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Age of Criminal Responsibility (Scotland) Act 2019

Destruction of prints and samples

221.Unlike the provisions on prints and samples in the 1995 Act, where provision is made for retaining them after court proceedings have concluded, section 66 of the Act provides for prints and samples taken by virtue of an order under section 63 to be destroyed at the earliest opportunity.

222.This essentially means when either no further action is being taken in relation to the child’s behaviour or where that action – principally through the children’s hearings system – has come to a conclusion. For instance, if the constable concludes that no action should be taken, and that the matter should not be referred to the Principal Reporter under section 61 of the 2011 Act, the prints and samples must be destroyed.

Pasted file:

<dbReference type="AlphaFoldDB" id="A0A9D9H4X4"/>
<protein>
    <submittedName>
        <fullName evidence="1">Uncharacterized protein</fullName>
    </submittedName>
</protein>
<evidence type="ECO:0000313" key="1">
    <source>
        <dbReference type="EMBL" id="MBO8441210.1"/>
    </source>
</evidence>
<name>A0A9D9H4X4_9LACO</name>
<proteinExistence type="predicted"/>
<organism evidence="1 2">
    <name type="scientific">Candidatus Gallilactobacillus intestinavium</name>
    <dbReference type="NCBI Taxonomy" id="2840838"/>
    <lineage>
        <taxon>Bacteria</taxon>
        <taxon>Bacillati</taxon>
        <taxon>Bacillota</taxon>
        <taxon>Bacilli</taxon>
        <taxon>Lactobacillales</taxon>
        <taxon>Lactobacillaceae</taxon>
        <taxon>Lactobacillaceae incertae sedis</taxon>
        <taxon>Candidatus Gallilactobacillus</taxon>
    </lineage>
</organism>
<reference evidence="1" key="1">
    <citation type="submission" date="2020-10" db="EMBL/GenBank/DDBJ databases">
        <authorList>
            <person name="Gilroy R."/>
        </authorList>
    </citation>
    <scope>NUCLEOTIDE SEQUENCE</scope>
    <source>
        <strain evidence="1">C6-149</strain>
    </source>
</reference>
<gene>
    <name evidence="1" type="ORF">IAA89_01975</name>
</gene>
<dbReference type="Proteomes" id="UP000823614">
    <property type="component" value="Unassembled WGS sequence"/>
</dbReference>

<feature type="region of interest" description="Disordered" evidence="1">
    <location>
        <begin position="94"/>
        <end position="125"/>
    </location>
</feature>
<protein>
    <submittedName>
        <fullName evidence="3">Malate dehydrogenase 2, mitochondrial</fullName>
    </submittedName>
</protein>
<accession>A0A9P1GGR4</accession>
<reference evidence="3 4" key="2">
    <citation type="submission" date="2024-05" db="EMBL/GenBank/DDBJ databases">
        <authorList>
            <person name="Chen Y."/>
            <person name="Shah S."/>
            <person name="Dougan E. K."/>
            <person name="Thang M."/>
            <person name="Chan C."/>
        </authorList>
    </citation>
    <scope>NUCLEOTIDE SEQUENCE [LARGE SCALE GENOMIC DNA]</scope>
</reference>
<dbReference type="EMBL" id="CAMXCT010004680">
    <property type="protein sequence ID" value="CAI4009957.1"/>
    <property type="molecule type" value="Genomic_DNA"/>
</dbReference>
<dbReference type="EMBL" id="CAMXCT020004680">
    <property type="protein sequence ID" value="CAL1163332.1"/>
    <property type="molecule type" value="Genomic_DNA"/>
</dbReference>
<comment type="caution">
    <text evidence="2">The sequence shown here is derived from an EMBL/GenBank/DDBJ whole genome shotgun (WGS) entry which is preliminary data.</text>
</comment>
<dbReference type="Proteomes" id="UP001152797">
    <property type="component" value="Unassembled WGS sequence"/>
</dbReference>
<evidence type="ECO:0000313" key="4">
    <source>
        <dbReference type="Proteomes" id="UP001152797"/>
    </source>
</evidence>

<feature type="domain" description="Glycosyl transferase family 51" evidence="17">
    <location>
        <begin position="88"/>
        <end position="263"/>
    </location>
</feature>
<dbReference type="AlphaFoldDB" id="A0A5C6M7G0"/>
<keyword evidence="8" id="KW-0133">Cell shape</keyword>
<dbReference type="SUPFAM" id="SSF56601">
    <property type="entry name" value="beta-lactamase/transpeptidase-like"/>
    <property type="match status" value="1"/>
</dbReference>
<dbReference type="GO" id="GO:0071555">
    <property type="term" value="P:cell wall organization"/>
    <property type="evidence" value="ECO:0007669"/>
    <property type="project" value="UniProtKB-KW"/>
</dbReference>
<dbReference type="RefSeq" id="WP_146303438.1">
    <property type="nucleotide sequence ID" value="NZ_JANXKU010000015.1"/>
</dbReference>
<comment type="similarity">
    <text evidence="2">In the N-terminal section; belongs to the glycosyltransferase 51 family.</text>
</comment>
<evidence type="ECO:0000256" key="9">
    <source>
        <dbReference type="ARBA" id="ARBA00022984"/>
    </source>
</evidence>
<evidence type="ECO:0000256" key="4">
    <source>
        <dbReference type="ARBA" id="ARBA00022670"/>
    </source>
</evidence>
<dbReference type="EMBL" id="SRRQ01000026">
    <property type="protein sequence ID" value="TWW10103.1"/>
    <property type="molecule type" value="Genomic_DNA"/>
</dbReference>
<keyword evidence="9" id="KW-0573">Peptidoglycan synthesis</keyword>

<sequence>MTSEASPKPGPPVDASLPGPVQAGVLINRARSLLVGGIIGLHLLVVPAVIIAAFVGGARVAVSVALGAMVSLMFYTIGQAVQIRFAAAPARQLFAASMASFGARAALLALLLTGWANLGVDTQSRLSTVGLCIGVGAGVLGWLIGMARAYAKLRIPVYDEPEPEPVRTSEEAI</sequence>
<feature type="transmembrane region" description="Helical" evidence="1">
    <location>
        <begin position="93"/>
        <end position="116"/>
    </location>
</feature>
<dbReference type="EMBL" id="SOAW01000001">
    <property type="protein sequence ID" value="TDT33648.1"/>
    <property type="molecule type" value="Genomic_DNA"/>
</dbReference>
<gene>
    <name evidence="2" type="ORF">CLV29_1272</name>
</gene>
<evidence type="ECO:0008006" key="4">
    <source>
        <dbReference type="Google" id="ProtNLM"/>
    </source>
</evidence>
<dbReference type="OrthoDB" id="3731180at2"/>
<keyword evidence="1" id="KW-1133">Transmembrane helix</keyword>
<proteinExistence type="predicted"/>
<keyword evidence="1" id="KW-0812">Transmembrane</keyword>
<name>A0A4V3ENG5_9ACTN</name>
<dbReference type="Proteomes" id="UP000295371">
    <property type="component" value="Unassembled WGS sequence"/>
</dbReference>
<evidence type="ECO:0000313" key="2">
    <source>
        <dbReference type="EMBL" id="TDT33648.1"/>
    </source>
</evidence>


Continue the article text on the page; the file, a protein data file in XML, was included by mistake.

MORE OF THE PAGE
223.On the other hand, if the matter is referred to the Principal Reporter, and the Principal Reporter determines under section 66(2) of the 2011 Act that a ground in section 67 of that Act applies and that a compulsory supervision order should be made in respect of the child, and refers the matter to a children’s hearing,(121) then the prints and samples will not be destroyed until the process put in train by that referral has come to a conclusion, for instance by the referral being discharged or by the children’s hearing deciding to make a compulsory supervision order.(122)

224.Section 71 makes equivalent provision in relation to the destruction of data and samples taken by virtue of section 59(1)(b) – that is, where the data or samples are taken from a child aged 12 or over with the child’s consent (in relation to behaviour that occurred when the child was aged under 12).


Under section 69(2) of the 2011 Act.


And once the period for any appeal has expired without an appeal being taken or, where an appeal is taken, once it has been disposed of.

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